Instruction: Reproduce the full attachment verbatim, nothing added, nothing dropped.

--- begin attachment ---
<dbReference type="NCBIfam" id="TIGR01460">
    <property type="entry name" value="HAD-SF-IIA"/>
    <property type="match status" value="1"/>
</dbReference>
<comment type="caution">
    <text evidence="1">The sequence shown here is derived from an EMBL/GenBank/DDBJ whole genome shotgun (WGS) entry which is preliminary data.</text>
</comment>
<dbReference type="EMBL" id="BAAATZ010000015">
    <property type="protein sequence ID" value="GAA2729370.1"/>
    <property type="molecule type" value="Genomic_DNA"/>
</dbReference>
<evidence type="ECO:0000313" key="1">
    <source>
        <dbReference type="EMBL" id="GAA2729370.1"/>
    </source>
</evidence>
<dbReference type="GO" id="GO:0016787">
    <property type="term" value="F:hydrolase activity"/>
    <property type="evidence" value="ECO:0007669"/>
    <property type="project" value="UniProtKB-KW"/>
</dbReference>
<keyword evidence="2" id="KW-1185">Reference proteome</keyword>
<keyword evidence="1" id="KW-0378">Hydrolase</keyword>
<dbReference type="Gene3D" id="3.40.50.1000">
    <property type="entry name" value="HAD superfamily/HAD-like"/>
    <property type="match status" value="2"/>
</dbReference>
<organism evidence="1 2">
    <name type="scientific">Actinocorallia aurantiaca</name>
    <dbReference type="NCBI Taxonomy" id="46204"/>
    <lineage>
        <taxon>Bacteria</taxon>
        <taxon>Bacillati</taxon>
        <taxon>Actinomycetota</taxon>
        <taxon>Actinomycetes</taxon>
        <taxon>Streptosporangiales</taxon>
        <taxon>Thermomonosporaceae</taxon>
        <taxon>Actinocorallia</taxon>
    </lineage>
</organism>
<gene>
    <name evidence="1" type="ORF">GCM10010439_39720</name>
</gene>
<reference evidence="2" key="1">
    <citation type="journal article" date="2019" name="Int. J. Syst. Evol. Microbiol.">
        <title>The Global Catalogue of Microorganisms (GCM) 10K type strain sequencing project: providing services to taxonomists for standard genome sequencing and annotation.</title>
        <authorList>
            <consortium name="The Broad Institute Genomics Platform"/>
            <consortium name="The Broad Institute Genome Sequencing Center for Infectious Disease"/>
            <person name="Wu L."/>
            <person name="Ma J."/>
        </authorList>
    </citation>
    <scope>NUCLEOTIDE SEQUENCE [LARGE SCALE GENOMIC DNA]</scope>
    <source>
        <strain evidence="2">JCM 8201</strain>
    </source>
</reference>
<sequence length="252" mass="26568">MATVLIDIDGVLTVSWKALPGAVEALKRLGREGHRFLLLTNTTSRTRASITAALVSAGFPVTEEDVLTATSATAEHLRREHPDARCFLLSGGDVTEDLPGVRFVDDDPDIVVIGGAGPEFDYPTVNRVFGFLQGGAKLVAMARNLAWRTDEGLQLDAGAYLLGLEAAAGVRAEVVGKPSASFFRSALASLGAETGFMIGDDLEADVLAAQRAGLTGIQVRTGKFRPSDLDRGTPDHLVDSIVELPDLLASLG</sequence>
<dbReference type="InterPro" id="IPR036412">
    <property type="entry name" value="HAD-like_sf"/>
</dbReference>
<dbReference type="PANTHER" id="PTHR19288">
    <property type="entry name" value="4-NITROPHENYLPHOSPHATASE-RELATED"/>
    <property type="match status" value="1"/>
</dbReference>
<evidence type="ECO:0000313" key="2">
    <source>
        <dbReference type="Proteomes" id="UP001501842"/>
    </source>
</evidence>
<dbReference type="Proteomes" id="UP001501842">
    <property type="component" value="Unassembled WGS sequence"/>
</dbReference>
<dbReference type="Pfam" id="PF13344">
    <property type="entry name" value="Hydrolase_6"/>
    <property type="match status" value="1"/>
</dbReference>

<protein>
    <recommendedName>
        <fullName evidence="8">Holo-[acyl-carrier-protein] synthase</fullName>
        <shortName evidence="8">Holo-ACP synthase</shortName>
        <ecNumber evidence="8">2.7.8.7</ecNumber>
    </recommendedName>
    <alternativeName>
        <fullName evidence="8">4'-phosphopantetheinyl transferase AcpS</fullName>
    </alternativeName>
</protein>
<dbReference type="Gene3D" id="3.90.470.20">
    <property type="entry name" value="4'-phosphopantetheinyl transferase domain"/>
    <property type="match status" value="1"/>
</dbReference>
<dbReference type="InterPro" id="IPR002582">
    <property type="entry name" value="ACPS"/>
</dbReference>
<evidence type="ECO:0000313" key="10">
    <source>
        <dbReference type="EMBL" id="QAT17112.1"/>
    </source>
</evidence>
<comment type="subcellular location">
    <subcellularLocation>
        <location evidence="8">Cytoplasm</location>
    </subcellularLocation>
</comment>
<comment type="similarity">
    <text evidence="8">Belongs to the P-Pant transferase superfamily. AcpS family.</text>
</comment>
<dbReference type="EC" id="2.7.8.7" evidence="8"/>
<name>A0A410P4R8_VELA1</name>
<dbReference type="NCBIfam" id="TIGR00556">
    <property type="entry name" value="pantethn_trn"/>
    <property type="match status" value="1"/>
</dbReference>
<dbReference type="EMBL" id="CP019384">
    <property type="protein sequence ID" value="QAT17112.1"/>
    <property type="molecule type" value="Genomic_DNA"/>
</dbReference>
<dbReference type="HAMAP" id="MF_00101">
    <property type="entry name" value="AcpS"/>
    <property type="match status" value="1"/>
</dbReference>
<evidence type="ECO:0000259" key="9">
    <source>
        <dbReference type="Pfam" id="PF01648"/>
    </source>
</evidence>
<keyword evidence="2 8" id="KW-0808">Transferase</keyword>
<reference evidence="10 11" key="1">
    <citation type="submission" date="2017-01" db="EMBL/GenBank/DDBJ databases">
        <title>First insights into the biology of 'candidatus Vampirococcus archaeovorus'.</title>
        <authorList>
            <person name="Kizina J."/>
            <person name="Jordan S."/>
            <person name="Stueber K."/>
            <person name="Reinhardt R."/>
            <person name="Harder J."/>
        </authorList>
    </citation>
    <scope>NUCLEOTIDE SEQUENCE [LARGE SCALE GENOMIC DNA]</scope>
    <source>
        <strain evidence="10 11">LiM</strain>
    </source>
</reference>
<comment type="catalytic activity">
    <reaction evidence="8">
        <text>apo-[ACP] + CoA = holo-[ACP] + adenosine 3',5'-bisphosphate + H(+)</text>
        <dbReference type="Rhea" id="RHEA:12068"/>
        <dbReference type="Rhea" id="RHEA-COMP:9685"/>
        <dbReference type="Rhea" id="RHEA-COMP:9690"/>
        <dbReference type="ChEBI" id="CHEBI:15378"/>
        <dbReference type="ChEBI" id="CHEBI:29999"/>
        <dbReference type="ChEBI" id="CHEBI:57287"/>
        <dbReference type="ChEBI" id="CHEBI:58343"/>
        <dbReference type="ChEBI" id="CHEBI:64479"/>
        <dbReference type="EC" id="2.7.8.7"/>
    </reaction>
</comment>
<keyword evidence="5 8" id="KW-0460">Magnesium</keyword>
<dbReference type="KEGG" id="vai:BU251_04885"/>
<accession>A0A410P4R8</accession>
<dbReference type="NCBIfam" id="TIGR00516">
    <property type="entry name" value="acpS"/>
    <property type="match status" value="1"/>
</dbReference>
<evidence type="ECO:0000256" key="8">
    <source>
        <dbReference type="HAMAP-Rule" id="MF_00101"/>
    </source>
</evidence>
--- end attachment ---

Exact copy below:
<dbReference type="NCBIfam" id="TIGR01460">
    <property type="entry name" value="HAD-SF-IIA"/>
    <property type="match status" value="1"/>
</dbReference>
<comment type="caution">
    <text evidence="1">The sequence shown here is derived from an EMBL/GenBank/DDBJ whole genome shotgun (WGS) entry which is preliminary data.</text>
</comment>
<dbReference type="EMBL" id="BAAATZ010000015">
    <property type="protein sequence ID" value="GAA2729370.1"/>
    <property type="molecule type" value="Genomic_DNA"/>
</dbReference>
<evidence type="ECO:0000313" key="1">
    <source>
        <dbReference type="EMBL" id="GAA2729370.1"/>
    </source>
</evidence>
<dbReference type="GO" id="GO:0016787">
    <property type="term" value="F:hydrolase activity"/>
    <property type="evidence" value="ECO:0007669"/>
    <property type="project" value="UniProtKB-KW"/>
</dbReference>
<keyword evidence="2" id="KW-1185">Reference proteome</keyword>
<keyword evidence="1" id="KW-0378">Hydrolase</keyword>
<dbReference type="Gene3D" id="3.40.50.1000">
    <property type="entry name" value="HAD superfamily/HAD-like"/>
    <property type="match status" value="2"/>
</dbReference>
<organism evidence="1 2">
    <name type="scientific">Actinocorallia aurantiaca</name>
    <dbReference type="NCBI Taxonomy" id="46204"/>
    <lineage>
        <taxon>Bacteria</taxon>
        <taxon>Bacillati</taxon>
        <taxon>Actinomycetota</taxon>
        <taxon>Actinomycetes</taxon>
        <taxon>Streptosporangiales</taxon>
        <taxon>Thermomonosporaceae</taxon>
        <taxon>Actinocorallia</taxon>
    </lineage>
</organism>
<gene>
    <name evidence="1" type="ORF">GCM10010439_39720</name>
</gene>
<reference evidence="2" key="1">
    <citation type="journal article" date="2019" name="Int. J. Syst. Evol. Microbiol.">
        <title>The Global Catalogue of Microorganisms (GCM) 10K type strain sequencing project: providing services to taxonomists for standard genome sequencing and annotation.</title>
        <authorList>
            <consortium name="The Broad Institute Genomics Platform"/>
            <consortium name="The Broad Institute Genome Sequencing Center for Infectious Disease"/>
            <person name="Wu L."/>
            <person name="Ma J."/>
        </authorList>
    </citation>
    <scope>NUCLEOTIDE SEQUENCE [LARGE SCALE GENOMIC DNA]</scope>
    <source>
        <strain evidence="2">JCM 8201</strain>
    </source>
</reference>
<sequence length="252" mass="26568">MATVLIDIDGVLTVSWKALPGAVEALKRLGREGHRFLLLTNTTSRTRASITAALVSAGFPVTEEDVLTATSATAEHLRREHPDARCFLLSGGDVTEDLPGVRFVDDDPDIVVIGGAGPEFDYPTVNRVFGFLQGGAKLVAMARNLAWRTDEGLQLDAGAYLLGLEAAAGVRAEVVGKPSASFFRSALASLGAETGFMIGDDLEADVLAAQRAGLTGIQVRTGKFRPSDLDRGTPDHLVDSIVELPDLLASLG</sequence>
<dbReference type="InterPro" id="IPR036412">
    <property type="entry name" value="HAD-like_sf"/>
</dbReference>
<dbReference type="PANTHER" id="PTHR19288">
    <property type="entry name" value="4-NITROPHENYLPHOSPHATASE-RELATED"/>
    <property type="match status" value="1"/>
</dbReference>
<evidence type="ECO:0000313" key="2">
    <source>
        <dbReference type="Proteomes" id="UP001501842"/>
    </source>
</evidence>
<dbReference type="Proteomes" id="UP001501842">
    <property type="component" value="Unassembled WGS sequence"/>
</dbReference>
<dbReference type="Pfam" id="PF13344">
    <property type="entry name" value="Hydrolase_6"/>
    <property type="match status" value="1"/>
</dbReference>

<protein>
    <recommendedName>
        <fullName evidence="8">Holo-[acyl-carrier-protein] synthase</fullName>
        <shortName evidence="8">Holo-ACP synthase</shortName>
        <ecNumber evidence="8">2.7.8.7</ecNumber>
    </recommendedName>
    <alternativeName>
        <fullName evidence="8">4'-phosphopantetheinyl transferase AcpS</fullName>
    </alternativeName>
</protein>
<dbReference type="Gene3D" id="3.90.470.20">
    <property type="entry name" value="4'-phosphopantetheinyl transferase domain"/>
    <property type="match status" value="1"/>
</dbReference>
<dbReference type="InterPro" id="IPR002582">
    <property type="entry name" value="ACPS"/>
</dbReference>
<evidence type="ECO:0000313" key="10">
    <source>
        <dbReference type="EMBL" id="QAT17112.1"/>
    </source>
</evidence>
<comment type="subcellular location">
    <subcellularLocation>
        <location evidence="8">Cytoplasm</location>
    </subcellularLocation>
</comment>
<comment type="similarity">
    <text evidence="8">Belongs to the P-Pant transferase superfamily. AcpS family.</text>
</comment>
<dbReference type="EC" id="2.7.8.7" evidence="8"/>
<name>A0A410P4R8_VELA1</name>
<dbReference type="NCBIfam" id="TIGR00556">
    <property type="entry name" value="pantethn_trn"/>
    <property type="match status" value="1"/>
</dbReference>
<dbReference type="EMBL" id="CP019384">
    <property type="protein sequence ID" value="QAT17112.1"/>
    <property type="molecule type" value="Genomic_DNA"/>
</dbReference>
<dbReference type="HAMAP" id="MF_00101">
    <property type="entry name" value="AcpS"/>
    <property type="match status" value="1"/>
</dbReference>
<evidence type="ECO:0000259" key="9">
    <source>
        <dbReference type="Pfam" id="PF01648"/>
    </source>
</evidence>
<keyword evidence="2 8" id="KW-0808">Transferase</keyword>
<reference evidence="10 11" key="1">
    <citation type="submission" date="2017-01" db="EMBL/GenBank/DDBJ databases">
        <title>First insights into the biology of 'candidatus Vampirococcus archaeovorus'.</title>
        <authorList>
            <person name="Kizina J."/>
            <person name="Jordan S."/>
            <person name="Stueber K."/>
            <person name="Reinhardt R."/>
            <person name="Harder J."/>
        </authorList>
    </citation>
    <scope>NUCLEOTIDE SEQUENCE [LARGE SCALE GENOMIC DNA]</scope>
    <source>
        <strain evidence="10 11">LiM</strain>
    </source>
</reference>
<comment type="catalytic activity">
    <reaction evidence="8">
        <text>apo-[ACP] + CoA = holo-[ACP] + adenosine 3',5'-bisphosphate + H(+)</text>
        <dbReference type="Rhea" id="RHEA:12068"/>
        <dbReference type="Rhea" id="RHEA-COMP:9685"/>
        <dbReference type="Rhea" id="RHEA-COMP:9690"/>
        <dbReference type="ChEBI" id="CHEBI:15378"/>
        <dbReference type="ChEBI" id="CHEBI:29999"/>
        <dbReference type="ChEBI" id="CHEBI:57287"/>
        <dbReference type="ChEBI" id="CHEBI:58343"/>
        <dbReference type="ChEBI" id="CHEBI:64479"/>
        <dbReference type="EC" id="2.7.8.7"/>
    </reaction>
</comment>
<keyword evidence="5 8" id="KW-0460">Magnesium</keyword>
<dbReference type="KEGG" id="vai:BU251_04885"/>
<accession>A0A410P4R8</accession>
<dbReference type="NCBIfam" id="TIGR00516">
    <property type="entry name" value="acpS"/>
    <property type="match status" value="1"/>
</dbReference>
<evidence type="ECO:0000256" key="8">
    <source>
        <dbReference type="HAMAP-Rule" id="MF_00101"/>
    </source>
</evidence>